Our programming takes place on the ancestral homelands of the Coast Salish Peoples, who have lived in the Salish Sea basin, throughout the San Juan Islands and the North Cascades watershed, from time immemorial. We express our deepest respect and gratitude for our indigenous neighbors, particularly the Lummi Nation and Nooksack Tribe, for their enduring care and protection of our shared lands and waterways.

(For more information: WWU Tribal Relations)

Thank you to the organizations that have empowered and continue to support this collaborative effort including (alphabetically) Children of the Setting Sun Productions, Eastern Washington University, Friends of the San Juans, Galiano Conservancy Association, Geneva Elementary School, Northwest Indian College, Opportunity Council, University of Puget Sound, WWU Center for Community Learning, WWU Salish Sea Institute, WWU Sustainable Communities Partnership, Whatcom Community College, Whatcom County Library System, and Whiteswan Environmental.


Many additional organizations have provided meeting space, expertise, and communication support. Thank you all.

©2019 Community Engagement Fellows

Going Forward Together:

Elements of Healthy Campus-Community Partnerships



  1. Community residents shape the direction of collaborative projects.

  2. Campus administrators support campus-community partnerships.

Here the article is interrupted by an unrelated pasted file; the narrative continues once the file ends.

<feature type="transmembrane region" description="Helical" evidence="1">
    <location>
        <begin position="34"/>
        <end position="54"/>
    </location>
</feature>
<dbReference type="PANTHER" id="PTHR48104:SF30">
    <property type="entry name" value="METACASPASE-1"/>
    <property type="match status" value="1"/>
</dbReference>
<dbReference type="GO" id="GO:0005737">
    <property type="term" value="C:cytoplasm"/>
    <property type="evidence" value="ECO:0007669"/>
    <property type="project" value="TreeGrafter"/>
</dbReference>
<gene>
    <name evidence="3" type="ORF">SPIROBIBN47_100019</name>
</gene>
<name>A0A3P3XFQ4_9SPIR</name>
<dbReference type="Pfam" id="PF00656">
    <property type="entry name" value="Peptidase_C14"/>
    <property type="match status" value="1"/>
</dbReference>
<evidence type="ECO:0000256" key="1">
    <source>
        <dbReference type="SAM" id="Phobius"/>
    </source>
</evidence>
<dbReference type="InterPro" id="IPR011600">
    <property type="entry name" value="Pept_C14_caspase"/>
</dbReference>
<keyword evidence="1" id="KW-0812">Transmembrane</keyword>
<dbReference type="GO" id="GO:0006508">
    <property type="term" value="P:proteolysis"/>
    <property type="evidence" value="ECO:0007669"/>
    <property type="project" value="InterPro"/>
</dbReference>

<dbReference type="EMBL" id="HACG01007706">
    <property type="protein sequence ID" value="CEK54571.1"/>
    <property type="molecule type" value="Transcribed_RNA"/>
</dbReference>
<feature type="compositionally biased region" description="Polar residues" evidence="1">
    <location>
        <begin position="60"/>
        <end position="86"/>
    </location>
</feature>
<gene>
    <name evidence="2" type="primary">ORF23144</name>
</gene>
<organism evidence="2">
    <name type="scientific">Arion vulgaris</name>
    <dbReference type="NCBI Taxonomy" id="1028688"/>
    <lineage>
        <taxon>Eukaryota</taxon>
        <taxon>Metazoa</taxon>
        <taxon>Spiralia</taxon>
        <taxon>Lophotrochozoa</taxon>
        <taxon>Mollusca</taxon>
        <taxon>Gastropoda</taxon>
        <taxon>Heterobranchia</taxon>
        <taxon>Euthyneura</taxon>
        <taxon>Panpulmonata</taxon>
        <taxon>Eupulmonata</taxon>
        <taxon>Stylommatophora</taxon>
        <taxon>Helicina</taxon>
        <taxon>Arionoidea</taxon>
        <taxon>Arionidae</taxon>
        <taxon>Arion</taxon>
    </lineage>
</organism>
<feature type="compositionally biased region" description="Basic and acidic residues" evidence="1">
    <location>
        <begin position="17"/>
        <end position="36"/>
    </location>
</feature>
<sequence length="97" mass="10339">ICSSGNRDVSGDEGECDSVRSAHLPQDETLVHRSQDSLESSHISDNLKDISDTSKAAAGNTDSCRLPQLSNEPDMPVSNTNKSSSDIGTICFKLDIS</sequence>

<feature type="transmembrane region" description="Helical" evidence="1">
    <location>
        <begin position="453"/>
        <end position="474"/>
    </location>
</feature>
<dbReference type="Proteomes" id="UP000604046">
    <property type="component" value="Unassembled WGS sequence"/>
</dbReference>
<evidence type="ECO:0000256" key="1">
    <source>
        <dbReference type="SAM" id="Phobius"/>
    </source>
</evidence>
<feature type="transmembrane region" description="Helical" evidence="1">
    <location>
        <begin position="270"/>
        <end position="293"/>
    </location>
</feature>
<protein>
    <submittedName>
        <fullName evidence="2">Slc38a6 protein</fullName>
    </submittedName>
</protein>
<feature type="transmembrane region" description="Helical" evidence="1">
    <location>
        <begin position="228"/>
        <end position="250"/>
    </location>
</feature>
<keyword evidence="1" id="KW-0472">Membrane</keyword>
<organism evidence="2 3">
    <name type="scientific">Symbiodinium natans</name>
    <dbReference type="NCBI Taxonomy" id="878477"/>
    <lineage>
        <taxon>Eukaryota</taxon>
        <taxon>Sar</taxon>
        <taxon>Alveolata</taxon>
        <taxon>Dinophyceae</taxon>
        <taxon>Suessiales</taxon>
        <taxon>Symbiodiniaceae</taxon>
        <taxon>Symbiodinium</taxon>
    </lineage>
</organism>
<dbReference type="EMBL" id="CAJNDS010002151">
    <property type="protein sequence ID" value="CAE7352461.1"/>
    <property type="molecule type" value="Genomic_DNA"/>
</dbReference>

3. There is a shared commitment to capacity-building.

  4. Faculty members are sensitive to community needs.

  5. There is a shared belief that partnerships will be mutually beneficial.

  6. The campus’s capacity is sufficient for the tasks.

  7. Community partners know how to fully utilize campus resources.

  8. More than a handful of people are involved.

  9. Third parties act as brokers and intermediaries, when needed.

  10. The most disadvantaged community residents participate.

  11. Campus-community projects are related to broader collaborative efforts.

  12. There is a joint exploration of separate and common goals and interests.

  13. The partners create a mutually rewarding, shared agenda.

  14. The partners articulate clear expectations.

  15. Success is measured in both institutional and community terms.

  16. Each partner shares control of resources.

  17. The partners focus on each other’s strengths/assets.

  18. Partners identify opportunities for early success and regular celebration.

  19. Partners pay attention to communication and cultivate trust.

  20. Partners commit to continuous assessment of the partnership itself.



Adapted from Maurasse, David J., “Higher Education-Community Partnerships: Assessing Progress in the Field.” Nonprofit and Voluntary Sector Quarterly 31(1) 2002: 131-139.